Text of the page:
Liberation and Tradition

The value of any transcendent tradition should be found within its liberating qualities. A tradition, of any sort, has no other ultimate value. The use of tradition for tradition's sake is a perversion, a tool of suppression.

From The UnderWorld Initiation (affiliate link) by R.J. Stewart

I've just started reading this book, but I found this paragraph to be tantalizing because of what it says that a magical tradition should do, i.e. provide some form of liberation or freedom through the magical work a person does. That theme is present in a variety of different occult subgenres. Chaos magic advocates for it, as does Thelema, but the danger within any subgenre is the blind adherence to tradition because that's the way it's been done and that's how we should do it.

The idea of examining a tradition or practice of any kind for its liberating qualities is something I agree with, because ideally any magical working you do will be meaningful in a personal way that improves your life by freeing you of limitations either imposed on you by other people or self-imposed due to your own circumstances. When a tradition fails, it is because it actually imposes limitations in the form of dogma and non-questioning. It's easy to fall into those traps, particularly if you are in a group setting and want to "belong" to the group, but when such belonging becomes the priority, the liberation the tradition might offers falls to the wayside in favor of trying to fit into what you think others want.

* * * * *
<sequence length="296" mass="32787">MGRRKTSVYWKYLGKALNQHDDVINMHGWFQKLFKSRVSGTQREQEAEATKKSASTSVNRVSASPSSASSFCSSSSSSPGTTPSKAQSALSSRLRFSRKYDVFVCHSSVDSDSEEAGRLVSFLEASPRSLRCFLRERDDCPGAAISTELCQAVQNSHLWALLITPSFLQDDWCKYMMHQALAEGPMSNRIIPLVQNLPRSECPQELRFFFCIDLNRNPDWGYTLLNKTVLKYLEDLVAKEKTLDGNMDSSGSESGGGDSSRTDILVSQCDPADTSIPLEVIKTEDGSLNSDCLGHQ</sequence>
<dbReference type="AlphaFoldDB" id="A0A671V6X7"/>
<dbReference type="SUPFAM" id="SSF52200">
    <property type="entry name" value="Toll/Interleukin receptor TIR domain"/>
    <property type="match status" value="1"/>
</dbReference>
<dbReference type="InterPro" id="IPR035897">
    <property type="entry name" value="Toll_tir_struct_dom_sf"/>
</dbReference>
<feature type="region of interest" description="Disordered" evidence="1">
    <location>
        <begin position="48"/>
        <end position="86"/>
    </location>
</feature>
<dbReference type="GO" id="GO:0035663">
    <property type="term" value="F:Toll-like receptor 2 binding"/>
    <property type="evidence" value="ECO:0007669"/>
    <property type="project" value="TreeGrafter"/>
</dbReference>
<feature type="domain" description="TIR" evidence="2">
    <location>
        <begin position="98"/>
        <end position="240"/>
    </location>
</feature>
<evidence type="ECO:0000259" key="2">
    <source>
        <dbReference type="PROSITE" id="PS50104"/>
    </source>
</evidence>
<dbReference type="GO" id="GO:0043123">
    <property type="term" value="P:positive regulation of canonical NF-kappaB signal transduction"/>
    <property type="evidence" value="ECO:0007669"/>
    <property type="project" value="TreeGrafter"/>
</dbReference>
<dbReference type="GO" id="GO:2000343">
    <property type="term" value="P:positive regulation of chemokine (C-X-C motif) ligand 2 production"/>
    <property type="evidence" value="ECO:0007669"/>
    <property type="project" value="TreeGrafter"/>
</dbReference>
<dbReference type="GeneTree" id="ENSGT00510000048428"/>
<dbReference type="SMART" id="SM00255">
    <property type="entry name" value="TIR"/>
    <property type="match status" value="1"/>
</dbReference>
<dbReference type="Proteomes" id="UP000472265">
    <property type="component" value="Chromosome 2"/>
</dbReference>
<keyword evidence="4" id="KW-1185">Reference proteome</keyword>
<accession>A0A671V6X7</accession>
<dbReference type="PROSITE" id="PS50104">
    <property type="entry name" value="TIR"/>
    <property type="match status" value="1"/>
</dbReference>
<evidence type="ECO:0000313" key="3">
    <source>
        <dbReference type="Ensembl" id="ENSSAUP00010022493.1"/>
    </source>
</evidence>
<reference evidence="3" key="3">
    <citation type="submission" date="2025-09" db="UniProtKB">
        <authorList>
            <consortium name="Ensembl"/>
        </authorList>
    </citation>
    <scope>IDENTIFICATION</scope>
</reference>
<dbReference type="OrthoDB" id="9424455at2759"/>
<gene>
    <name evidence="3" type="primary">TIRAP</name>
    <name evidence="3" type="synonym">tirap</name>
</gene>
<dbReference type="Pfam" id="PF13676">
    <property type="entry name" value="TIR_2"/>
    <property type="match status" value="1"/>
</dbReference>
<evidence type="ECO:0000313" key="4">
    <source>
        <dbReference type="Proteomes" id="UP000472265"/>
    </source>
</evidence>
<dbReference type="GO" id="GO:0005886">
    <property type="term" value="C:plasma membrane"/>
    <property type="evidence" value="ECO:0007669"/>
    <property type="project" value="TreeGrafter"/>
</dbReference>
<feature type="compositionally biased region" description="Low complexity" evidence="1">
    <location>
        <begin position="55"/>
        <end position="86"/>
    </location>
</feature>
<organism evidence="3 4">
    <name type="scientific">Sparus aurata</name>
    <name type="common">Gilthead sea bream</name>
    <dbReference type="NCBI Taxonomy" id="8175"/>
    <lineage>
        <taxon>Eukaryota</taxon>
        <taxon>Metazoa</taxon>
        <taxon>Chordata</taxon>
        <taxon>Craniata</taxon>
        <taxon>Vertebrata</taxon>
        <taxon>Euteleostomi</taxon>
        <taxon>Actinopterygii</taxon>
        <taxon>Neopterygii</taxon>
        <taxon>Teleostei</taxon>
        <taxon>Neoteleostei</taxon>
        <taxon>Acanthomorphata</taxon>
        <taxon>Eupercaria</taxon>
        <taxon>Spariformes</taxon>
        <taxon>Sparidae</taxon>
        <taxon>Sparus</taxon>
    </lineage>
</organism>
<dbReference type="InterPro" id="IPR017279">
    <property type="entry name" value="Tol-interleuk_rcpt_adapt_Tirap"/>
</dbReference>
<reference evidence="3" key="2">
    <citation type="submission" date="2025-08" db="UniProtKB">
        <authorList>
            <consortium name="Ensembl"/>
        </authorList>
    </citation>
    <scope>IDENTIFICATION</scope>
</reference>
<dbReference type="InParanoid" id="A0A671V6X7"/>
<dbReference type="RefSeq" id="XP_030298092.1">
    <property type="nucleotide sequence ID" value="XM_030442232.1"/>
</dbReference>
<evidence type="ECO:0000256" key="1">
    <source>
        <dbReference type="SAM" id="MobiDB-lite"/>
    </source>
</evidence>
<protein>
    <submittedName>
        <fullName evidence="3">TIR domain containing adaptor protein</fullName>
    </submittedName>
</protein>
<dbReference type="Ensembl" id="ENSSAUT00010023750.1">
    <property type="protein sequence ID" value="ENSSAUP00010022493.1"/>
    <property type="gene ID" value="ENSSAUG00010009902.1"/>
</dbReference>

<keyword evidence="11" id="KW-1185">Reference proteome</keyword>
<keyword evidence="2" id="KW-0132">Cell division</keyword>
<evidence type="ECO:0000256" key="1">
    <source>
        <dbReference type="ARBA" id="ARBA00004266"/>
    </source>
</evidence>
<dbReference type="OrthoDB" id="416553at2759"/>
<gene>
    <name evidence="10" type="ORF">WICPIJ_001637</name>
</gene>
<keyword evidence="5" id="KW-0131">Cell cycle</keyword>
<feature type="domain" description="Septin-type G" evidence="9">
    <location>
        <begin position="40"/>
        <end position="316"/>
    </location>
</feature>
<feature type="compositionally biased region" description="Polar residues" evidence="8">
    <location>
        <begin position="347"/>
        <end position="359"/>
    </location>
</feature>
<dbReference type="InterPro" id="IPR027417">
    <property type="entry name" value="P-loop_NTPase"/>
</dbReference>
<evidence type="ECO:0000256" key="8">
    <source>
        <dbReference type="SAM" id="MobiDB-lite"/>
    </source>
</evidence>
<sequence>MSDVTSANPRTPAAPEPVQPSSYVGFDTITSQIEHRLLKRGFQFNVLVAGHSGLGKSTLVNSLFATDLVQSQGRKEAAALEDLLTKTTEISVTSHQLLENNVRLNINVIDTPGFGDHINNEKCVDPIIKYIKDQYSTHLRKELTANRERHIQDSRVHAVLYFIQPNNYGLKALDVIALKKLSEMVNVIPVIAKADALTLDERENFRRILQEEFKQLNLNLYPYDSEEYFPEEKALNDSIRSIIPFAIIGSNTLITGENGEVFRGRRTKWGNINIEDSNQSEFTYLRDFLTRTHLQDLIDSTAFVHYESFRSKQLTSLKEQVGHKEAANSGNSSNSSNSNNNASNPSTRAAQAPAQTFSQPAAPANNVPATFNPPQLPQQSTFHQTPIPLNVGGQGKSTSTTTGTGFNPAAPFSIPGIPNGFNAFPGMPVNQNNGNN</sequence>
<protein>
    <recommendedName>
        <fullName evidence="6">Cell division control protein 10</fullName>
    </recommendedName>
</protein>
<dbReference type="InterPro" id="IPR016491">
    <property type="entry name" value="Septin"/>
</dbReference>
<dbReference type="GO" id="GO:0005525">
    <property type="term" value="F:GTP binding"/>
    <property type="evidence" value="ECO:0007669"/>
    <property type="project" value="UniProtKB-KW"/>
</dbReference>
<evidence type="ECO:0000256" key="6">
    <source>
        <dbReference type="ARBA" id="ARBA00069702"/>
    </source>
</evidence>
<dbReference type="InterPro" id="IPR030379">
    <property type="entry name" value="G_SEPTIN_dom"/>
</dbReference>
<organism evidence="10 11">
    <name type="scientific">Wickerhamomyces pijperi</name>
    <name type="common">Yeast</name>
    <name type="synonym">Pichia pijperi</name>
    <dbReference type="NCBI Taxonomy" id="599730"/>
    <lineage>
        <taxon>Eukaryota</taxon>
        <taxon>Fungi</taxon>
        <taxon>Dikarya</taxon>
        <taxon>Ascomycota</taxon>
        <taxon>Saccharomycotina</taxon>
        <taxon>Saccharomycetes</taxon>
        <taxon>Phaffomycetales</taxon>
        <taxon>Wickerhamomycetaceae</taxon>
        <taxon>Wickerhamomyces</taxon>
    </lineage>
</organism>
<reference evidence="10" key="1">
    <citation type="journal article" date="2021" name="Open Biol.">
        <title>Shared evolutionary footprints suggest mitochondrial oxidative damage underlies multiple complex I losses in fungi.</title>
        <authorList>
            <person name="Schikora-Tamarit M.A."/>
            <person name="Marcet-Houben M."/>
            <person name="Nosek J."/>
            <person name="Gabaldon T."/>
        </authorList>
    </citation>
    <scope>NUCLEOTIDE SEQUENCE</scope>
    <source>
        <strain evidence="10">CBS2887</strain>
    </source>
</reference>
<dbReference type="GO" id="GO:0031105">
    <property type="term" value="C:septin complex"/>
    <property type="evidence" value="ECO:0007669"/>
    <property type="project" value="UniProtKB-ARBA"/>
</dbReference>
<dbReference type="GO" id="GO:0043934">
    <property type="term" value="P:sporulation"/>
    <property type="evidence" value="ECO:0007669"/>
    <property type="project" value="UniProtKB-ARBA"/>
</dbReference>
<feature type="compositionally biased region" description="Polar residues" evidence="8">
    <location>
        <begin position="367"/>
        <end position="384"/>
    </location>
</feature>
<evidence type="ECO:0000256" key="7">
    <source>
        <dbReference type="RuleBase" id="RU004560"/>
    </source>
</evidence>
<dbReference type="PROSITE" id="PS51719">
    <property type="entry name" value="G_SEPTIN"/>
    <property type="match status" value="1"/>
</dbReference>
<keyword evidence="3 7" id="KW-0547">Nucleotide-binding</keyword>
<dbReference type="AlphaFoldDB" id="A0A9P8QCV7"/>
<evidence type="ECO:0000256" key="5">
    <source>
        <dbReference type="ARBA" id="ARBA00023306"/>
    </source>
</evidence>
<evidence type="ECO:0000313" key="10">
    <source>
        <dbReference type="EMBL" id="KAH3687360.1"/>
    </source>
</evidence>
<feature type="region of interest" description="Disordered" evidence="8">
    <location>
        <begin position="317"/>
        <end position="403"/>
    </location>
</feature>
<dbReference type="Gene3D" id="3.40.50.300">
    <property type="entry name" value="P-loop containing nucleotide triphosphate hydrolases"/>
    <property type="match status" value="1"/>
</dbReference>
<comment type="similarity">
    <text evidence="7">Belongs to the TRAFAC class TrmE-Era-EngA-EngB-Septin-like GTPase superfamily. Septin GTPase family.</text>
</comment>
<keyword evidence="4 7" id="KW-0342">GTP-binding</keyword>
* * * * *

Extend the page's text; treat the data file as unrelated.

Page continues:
One of the reasons I've pushed for experimentation with magic is to get out of such group think dynamics. Its good to work with people, when you do so with a spirit of inquiry and acceptance that the experience one person has doesn't need to apply to everyone else, to be valid and useful for that person. Experimentation encourages the idea that magic is best experienced in an environment where a person can try an idea out without getting shut down. When people try to shut you down, it is usually because they feel threatened by your desire to liberate your preconceptions by challenging them through experience. They may feel that by challenging your own preconceptions, you challenge their own, but this is projection on their part, done as a way of preserving a cherished image they want to cling to, without recognizing that the value of experience is that it allows us to shatter what we hold onto, in order to discover how much it may have held us back.